The chicken lays stretched out on the cool grey morning pavement of the turnpike. Its white ribs are exposed to the new sun, and its still eyes uselessly stare at the violet and azure sky filled with multi-tiered clouds. Five minutes from now Willie will drive past the chicken. He will slightly jerk his steering wheel to the right to avoid the chicken because he a) doesn't want his wheel to touch dead flesh and spatter remains onto his undercarriage. . . b) someone somewhere told him that santeros (or is it brujeros) leave chickens on the road to transfer the sins of a client onto the person who touches it. If Willie would have been paying more attention, he would have recalled that someone somewhere specifically mentioned that the dead chickens are always left at intersections or crossroads. He would also recall the importance that crossroads have been given. It is on the crossroads that you decide where you will go with your life. It is there that, when you were Oedipus, you met with a stranger that was really your father. And as Oepidus, you fought your father and murdered him and casually continued on your way to Thebes to marry a stranger who was really your mother and have children with her. And years later, as Oedipus, you learned the truth of the path you'd chosen and gouge out your eyes as the audience looks on in horror.
Willie will think of the chicken and the crossroads. He will try to really picture this someone somewhere more clearly because it has been years since he has seen her. The chicken will be vanishing in his rear-view window when he will insert his favorite 10,000 Maniacs CD and select Track 5. This song has always reminded him of her, and listening to it serves as his daily masochistic meditative ritual. He will hear the song, think of her, and try to piece together what happened to them. His mind will uselessly try to pry at events, stretching out memories of times spent together. On the shimmering asphalt, he searches his lifeless heart in hopes of at least some sort of transfiguration (at best some sort of resurrection).
Was it August or September? Not that it mattered. Facts are only really hanging ornaments on the Christmas trees of our past. He wanted borders, something solid and square from the early 20th century. Someone somewhere wanted their love to be open like a grazing pasture growing green in April. Willie will think about how this need for definition is really a manifestation of his desire to control his life and hers in turn. Years from now he will believe that her ultimate goal might have been to allow their love to grow without restrictions, making it ever-changing so that it would endure. He will blame this contrast in ideologies for the casual, slow disintegration of their relationship.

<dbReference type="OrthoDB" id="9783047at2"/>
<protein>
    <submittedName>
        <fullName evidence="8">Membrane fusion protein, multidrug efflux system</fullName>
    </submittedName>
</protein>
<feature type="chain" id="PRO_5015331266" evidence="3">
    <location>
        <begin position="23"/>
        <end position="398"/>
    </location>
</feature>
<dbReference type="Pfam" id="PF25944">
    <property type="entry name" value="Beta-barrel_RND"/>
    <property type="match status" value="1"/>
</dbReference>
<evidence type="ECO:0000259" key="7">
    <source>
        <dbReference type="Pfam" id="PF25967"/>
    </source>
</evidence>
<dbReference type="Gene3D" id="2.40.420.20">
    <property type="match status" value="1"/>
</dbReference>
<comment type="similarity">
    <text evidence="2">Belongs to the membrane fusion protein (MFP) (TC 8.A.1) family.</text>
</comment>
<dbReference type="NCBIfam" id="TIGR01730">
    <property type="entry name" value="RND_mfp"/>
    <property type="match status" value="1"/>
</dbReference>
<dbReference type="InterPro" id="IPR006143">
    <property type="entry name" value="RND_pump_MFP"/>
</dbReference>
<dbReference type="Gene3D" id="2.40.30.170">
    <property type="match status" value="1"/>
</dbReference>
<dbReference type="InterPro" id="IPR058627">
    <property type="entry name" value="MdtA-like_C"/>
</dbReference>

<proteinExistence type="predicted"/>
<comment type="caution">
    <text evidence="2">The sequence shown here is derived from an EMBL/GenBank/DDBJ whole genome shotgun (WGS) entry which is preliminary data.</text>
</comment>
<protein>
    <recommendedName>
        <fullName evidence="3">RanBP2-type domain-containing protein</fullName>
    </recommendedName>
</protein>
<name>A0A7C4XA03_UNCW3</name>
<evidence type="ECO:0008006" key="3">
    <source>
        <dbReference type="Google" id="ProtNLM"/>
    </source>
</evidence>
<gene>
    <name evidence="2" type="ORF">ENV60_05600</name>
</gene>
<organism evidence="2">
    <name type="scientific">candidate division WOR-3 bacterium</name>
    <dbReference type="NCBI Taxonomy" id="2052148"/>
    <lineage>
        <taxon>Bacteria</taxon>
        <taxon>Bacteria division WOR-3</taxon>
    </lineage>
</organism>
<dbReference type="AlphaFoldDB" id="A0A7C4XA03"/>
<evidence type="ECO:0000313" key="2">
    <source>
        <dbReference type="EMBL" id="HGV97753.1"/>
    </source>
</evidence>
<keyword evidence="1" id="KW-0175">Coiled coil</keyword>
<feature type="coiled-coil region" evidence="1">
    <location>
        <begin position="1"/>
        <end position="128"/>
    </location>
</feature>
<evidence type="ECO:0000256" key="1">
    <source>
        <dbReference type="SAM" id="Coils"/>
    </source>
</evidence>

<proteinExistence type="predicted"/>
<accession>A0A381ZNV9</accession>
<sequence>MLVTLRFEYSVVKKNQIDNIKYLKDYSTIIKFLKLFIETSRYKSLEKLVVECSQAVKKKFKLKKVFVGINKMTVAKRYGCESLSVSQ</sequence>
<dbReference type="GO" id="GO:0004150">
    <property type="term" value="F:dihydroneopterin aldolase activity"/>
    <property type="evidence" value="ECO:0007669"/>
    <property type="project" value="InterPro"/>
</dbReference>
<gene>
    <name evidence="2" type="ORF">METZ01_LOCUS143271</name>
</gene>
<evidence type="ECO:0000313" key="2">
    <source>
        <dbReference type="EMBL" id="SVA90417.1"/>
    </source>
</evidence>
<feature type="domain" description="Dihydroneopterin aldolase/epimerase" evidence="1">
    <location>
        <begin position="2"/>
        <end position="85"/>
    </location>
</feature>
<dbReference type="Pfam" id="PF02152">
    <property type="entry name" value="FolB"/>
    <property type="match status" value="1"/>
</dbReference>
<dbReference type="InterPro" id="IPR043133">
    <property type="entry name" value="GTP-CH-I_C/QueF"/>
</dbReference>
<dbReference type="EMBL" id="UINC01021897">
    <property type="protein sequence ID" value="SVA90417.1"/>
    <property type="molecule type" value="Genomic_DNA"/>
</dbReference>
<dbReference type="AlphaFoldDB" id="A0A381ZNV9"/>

The truth was that she simply did not love him. The chicken knew it; the glistening asphalt knew it; even Track 5 knew it. He had spent (and would continue to spend) years alone trying to dissect and comprehend why someone somewhere was with someone else somewhere else so far away. He would wonder if he should have called again, or maybe he should have written a letter. He would contemplate what he could have done to keep someone somewhere close to him. None of which would have actually changed anything. Ultimately, he would construct dreams of a fictional life together. And as his love for her would logically fade, his love for the fictional construct of her would grow.
Years from now he will accidentally run into her in line for coffee. They will chat a little about their careers and friends who've passed away. In the spaces between the seconds he will try to muster up the courage to invite her to dinner, but he will fail. His fear will convert itself into silence and ultimately inaction. After their brief chat, she will pick up her chai latte, give him a hug and a kiss on the cheek, and tell him that it was good seeing him. As she walks out of the cafe (and his life), Willie will carefully watch her leave. For some unknown, Willie will remember the Cumean Sibyl's Greek answer in the epigraph of T.S. Elliot's "The Waste Land."
At 7:33 AM on this warm Thursday morning, a white Honda Accord abruptly swerves a bit to the right to miss the carcass of a decomposing chicken. Its opaque eyes beg the question: Sybulla ti theleis?